The referendum set for March 17 that would have decided the fate of both projects has been postponed because a city staffer missed a required publication deadline to announce the referendum.

EUSTIS – Voters’ voices were to be heard regarding a decision on whether to construct the Eustis Community/Conference/Sailing Center and expand Carver Park.


Now they won’t be – at least not right now.


The referendum set for March 17 that would have decided the fate of both projects has been postponed because a city staffer missed a required publication deadline to announce the referendum.


When the Daily Commercial asked for the identity of the city staffer and whether they were facing consequences, city officials called it a personnel matter between Eustis City Manager Ron Neibert and staff.


Additionally, Neibert said that while the referendum will still be appearing on the March ballot and can still technically be voted on, results will not only be considered invalid but will not be released to the city or to the public.


“We would have liked to have had it pass in March, but now, rescheduling it gives us more time to get community input and to get more information about both projects out to the public,” Neibert said Monday.


Neibert said he contacted the Supervisor of Elections office with the news and was told that notifications letting voters know the vote will not count will be placed at the polls.


Then, at a city meeting scheduled for Thursday, commissioners will determine whether to place the referendum on the August Primary Election or November General Election ballot.


“The move provides additional time for the City to engage the public with appropriate advertising, education, and outreach. The City remains committed to both projects and the opportunity to continue to seek public opinion,” a press release from the city reads.


City Spokesperson Kristina Rosenburg said because of the additional time now gained to educate residents on the two projects and what exactly they entail, the city will start hosting public meetings at the community center.


The meetings, she said, to be led by city officials and will include renderings, financial and other informational materials and the opportunity to have any questions answered.


“It’ll be good for the community, the city manager, city officials and others to engage with the community and to answer any questions anybody should have,” Rosenburg said.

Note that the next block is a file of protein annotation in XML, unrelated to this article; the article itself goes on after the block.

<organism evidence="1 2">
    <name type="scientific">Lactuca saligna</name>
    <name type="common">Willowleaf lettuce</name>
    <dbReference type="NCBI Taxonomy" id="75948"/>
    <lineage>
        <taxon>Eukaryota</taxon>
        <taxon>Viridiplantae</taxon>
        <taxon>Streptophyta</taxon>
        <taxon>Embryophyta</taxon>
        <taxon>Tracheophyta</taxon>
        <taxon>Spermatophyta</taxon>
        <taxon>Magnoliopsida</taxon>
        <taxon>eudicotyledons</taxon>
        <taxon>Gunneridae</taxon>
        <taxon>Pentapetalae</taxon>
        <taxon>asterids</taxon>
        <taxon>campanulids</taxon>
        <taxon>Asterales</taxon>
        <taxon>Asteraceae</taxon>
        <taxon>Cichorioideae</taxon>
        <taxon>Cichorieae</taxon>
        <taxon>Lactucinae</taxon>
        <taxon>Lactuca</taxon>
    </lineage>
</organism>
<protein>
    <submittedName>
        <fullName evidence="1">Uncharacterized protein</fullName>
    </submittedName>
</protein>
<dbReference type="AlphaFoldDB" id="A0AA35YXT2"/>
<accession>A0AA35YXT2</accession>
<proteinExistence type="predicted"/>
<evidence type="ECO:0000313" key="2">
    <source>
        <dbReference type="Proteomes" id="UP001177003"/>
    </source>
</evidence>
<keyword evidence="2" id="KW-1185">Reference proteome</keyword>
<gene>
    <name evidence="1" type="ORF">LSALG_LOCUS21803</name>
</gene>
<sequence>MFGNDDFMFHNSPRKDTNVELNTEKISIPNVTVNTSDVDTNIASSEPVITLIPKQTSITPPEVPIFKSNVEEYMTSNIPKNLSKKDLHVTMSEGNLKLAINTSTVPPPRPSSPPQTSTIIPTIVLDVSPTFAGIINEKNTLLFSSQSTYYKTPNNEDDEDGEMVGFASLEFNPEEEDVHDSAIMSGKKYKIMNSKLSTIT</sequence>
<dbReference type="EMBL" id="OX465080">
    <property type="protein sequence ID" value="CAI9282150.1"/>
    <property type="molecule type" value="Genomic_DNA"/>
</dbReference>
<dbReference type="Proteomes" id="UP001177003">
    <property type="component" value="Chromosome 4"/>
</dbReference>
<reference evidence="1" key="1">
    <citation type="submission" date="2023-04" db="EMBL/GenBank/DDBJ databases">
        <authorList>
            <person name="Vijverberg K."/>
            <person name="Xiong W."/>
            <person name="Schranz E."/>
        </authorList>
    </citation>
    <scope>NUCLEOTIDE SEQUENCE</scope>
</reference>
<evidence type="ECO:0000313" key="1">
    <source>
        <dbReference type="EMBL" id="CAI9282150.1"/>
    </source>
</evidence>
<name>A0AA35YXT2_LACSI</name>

Whenever it does end up appearing on the ballot, the referendum will ask voters to approve a loan in the amount of $11.4 million to help fund two projects, including the community, conference and sailing center building that would replace the aging community center at Bay Street and Northshore Drive next to the Eustis Historical Museum.


The second project, coming in at $1.4 million, would allow for the expansion of the Carver Park Recreational Facility. Overall, it would gain about 4,000 square feet of space.


The project would include making the ceilings higher to better accommodate camp and after-school activities, adding courts for basketball and volleyball, pickleball, soccer facilities and more.


The city has $3 million cash from reserves set aside for the build-out of the community center and Carver Park rec center expansion. It plans to seek grant and sponsorship opportunities to cover more of the cost.


That would leave about $11.4 million that the city would have to borrow for both projects.


City staff said the estimated millage, based on the city’s current tax base, would be 0.7770, or about 78 cents for every $1,000 in taxable value. That would mean $78 annually for the owner of a property with $100,000 in taxable value.


The only difference people should keep in mind the next time around is that the exterior design of the Community/Conference/Sailing Center will have been modified to a more traditional design than the original contemporary look the city had proposed.


The more traditional, Florida-style facility was based on feedback from residents and after a survey conducted by the city to see what design residents liked better, the answer was clear since more than 75 percent of those who’d chimed in as of last week were for it.


The second design, that will now be used as a baseline going forward, was resident-funded and created after objections to the original and drawn up by Lake County Architect David Jass, who was also responsible for the first design.